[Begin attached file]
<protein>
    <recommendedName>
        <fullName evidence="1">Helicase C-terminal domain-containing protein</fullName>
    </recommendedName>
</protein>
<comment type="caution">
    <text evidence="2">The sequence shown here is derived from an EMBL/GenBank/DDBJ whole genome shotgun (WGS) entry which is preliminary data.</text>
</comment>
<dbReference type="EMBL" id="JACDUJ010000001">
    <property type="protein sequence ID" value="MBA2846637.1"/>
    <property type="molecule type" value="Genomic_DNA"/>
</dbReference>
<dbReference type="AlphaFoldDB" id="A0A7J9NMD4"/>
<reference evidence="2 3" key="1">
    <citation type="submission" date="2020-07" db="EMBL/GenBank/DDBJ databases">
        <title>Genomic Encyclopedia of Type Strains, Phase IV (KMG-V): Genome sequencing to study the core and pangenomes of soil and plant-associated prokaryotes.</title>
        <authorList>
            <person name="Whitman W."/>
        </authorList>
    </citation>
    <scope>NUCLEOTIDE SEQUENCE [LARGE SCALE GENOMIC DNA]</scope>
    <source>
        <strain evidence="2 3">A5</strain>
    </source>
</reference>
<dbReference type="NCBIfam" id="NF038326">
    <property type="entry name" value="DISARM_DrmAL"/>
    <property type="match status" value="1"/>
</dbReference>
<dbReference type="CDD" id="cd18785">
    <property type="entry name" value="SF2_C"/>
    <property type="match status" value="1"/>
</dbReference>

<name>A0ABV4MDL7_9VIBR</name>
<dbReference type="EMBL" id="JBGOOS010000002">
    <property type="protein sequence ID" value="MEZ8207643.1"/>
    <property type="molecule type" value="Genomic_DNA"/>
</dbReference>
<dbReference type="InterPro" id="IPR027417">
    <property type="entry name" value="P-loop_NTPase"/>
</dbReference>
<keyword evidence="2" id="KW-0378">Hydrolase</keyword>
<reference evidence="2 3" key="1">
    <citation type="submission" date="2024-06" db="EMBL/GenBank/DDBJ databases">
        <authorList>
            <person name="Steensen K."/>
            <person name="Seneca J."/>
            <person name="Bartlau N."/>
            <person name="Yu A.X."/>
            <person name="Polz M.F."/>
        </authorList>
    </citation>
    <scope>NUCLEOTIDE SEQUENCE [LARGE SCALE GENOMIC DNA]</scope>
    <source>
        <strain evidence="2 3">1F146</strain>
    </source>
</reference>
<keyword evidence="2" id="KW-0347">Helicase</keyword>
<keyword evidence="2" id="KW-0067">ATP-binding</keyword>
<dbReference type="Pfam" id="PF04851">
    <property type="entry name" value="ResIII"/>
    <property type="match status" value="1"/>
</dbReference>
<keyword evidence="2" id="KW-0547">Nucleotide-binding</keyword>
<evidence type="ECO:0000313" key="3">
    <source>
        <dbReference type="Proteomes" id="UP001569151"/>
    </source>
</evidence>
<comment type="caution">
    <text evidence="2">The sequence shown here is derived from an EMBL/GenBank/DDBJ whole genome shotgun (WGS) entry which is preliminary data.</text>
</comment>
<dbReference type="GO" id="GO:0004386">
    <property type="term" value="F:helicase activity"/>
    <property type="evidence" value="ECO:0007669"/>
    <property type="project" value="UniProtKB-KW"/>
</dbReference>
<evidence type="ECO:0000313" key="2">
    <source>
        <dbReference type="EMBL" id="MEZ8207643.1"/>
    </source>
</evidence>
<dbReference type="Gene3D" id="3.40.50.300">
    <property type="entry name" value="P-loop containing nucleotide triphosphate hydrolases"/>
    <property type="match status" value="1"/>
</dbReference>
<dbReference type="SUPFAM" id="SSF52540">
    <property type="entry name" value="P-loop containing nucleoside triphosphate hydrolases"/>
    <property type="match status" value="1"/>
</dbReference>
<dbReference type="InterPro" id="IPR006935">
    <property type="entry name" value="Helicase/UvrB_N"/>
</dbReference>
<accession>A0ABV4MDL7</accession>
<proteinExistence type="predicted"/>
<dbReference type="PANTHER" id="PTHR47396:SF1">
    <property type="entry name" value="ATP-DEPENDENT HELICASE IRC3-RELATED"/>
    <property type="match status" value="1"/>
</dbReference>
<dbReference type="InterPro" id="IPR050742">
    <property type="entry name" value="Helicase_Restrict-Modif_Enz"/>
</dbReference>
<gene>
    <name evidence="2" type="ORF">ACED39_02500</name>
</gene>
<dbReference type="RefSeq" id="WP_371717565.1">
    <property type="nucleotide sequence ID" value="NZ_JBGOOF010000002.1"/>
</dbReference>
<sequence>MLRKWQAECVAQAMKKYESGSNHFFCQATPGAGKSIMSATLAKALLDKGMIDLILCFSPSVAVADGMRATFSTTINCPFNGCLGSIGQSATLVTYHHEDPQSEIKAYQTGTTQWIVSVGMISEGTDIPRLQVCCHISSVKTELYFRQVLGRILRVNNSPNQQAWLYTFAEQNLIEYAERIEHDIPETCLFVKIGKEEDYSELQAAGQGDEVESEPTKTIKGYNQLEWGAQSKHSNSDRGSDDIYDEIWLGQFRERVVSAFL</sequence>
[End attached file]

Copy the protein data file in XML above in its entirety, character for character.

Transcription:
<protein>
    <recommendedName>
        <fullName evidence="1">Helicase C-terminal domain-containing protein</fullName>
    </recommendedName>
</protein>
<comment type="caution">
    <text evidence="2">The sequence shown here is derived from an EMBL/GenBank/DDBJ whole genome shotgun (WGS) entry which is preliminary data.</text>
</comment>
<dbReference type="EMBL" id="JACDUJ010000001">
    <property type="protein sequence ID" value="MBA2846637.1"/>
    <property type="molecule type" value="Genomic_DNA"/>
</dbReference>
<dbReference type="AlphaFoldDB" id="A0A7J9NMD4"/>
<reference evidence="2 3" key="1">
    <citation type="submission" date="2020-07" db="EMBL/GenBank/DDBJ databases">
        <title>Genomic Encyclopedia of Type Strains, Phase IV (KMG-V): Genome sequencing to study the core and pangenomes of soil and plant-associated prokaryotes.</title>
        <authorList>
            <person name="Whitman W."/>
        </authorList>
    </citation>
    <scope>NUCLEOTIDE SEQUENCE [LARGE SCALE GENOMIC DNA]</scope>
    <source>
        <strain evidence="2 3">A5</strain>
    </source>
</reference>
<dbReference type="NCBIfam" id="NF038326">
    <property type="entry name" value="DISARM_DrmAL"/>
    <property type="match status" value="1"/>
</dbReference>
<dbReference type="CDD" id="cd18785">
    <property type="entry name" value="SF2_C"/>
    <property type="match status" value="1"/>
</dbReference>

<name>A0ABV4MDL7_9VIBR</name>
<dbReference type="EMBL" id="JBGOOS010000002">
    <property type="protein sequence ID" value="MEZ8207643.1"/>
    <property type="molecule type" value="Genomic_DNA"/>
</dbReference>
<dbReference type="InterPro" id="IPR027417">
    <property type="entry name" value="P-loop_NTPase"/>
</dbReference>
<keyword evidence="2" id="KW-0378">Hydrolase</keyword>
<reference evidence="2 3" key="1">
    <citation type="submission" date="2024-06" db="EMBL/GenBank/DDBJ databases">
        <authorList>
            <person name="Steensen K."/>
            <person name="Seneca J."/>
            <person name="Bartlau N."/>
            <person name="Yu A.X."/>
            <person name="Polz M.F."/>
        </authorList>
    </citation>
    <scope>NUCLEOTIDE SEQUENCE [LARGE SCALE GENOMIC DNA]</scope>
    <source>
        <strain evidence="2 3">1F146</strain>
    </source>
</reference>
<keyword evidence="2" id="KW-0347">Helicase</keyword>
<keyword evidence="2" id="KW-0067">ATP-binding</keyword>
<dbReference type="Pfam" id="PF04851">
    <property type="entry name" value="ResIII"/>
    <property type="match status" value="1"/>
</dbReference>
<keyword evidence="2" id="KW-0547">Nucleotide-binding</keyword>
<evidence type="ECO:0000313" key="3">
    <source>
        <dbReference type="Proteomes" id="UP001569151"/>
    </source>
</evidence>
<comment type="caution">
    <text evidence="2">The sequence shown here is derived from an EMBL/GenBank/DDBJ whole genome shotgun (WGS) entry which is preliminary data.</text>
</comment>
<dbReference type="GO" id="GO:0004386">
    <property type="term" value="F:helicase activity"/>
    <property type="evidence" value="ECO:0007669"/>
    <property type="project" value="UniProtKB-KW"/>
</dbReference>
<evidence type="ECO:0000313" key="2">
    <source>
        <dbReference type="EMBL" id="MEZ8207643.1"/>
    </source>
</evidence>
<dbReference type="Gene3D" id="3.40.50.300">
    <property type="entry name" value="P-loop containing nucleotide triphosphate hydrolases"/>
    <property type="match status" value="1"/>
</dbReference>
<dbReference type="SUPFAM" id="SSF52540">
    <property type="entry name" value="P-loop containing nucleoside triphosphate hydrolases"/>
    <property type="match status" value="1"/>
</dbReference>
<dbReference type="InterPro" id="IPR006935">
    <property type="entry name" value="Helicase/UvrB_N"/>
</dbReference>
<accession>A0ABV4MDL7</accession>
<proteinExistence type="predicted"/>
<dbReference type="PANTHER" id="PTHR47396:SF1">
    <property type="entry name" value="ATP-DEPENDENT HELICASE IRC3-RELATED"/>
    <property type="match status" value="1"/>
</dbReference>
<dbReference type="InterPro" id="IPR050742">
    <property type="entry name" value="Helicase_Restrict-Modif_Enz"/>
</dbReference>
<gene>
    <name evidence="2" type="ORF">ACED39_02500</name>
</gene>
<dbReference type="RefSeq" id="WP_371717565.1">
    <property type="nucleotide sequence ID" value="NZ_JBGOOF010000002.1"/>
</dbReference>
<sequence>MLRKWQAECVAQAMKKYESGSNHFFCQATPGAGKSIMSATLAKALLDKGMIDLILCFSPSVAVADGMRATFSTTINCPFNGCLGSIGQSATLVTYHHEDPQSEIKAYQTGTTQWIVSVGMISEGTDIPRLQVCCHISSVKTELYFRQVLGRILRVNNSPNQQAWLYTFAEQNLIEYAERIEHDIPETCLFVKIGKEEDYSELQAAGQGDEVESEPTKTIKGYNQLEWGAQSKHSNSDRGSDDIYDEIWLGQFRERVVSAFL</sequence>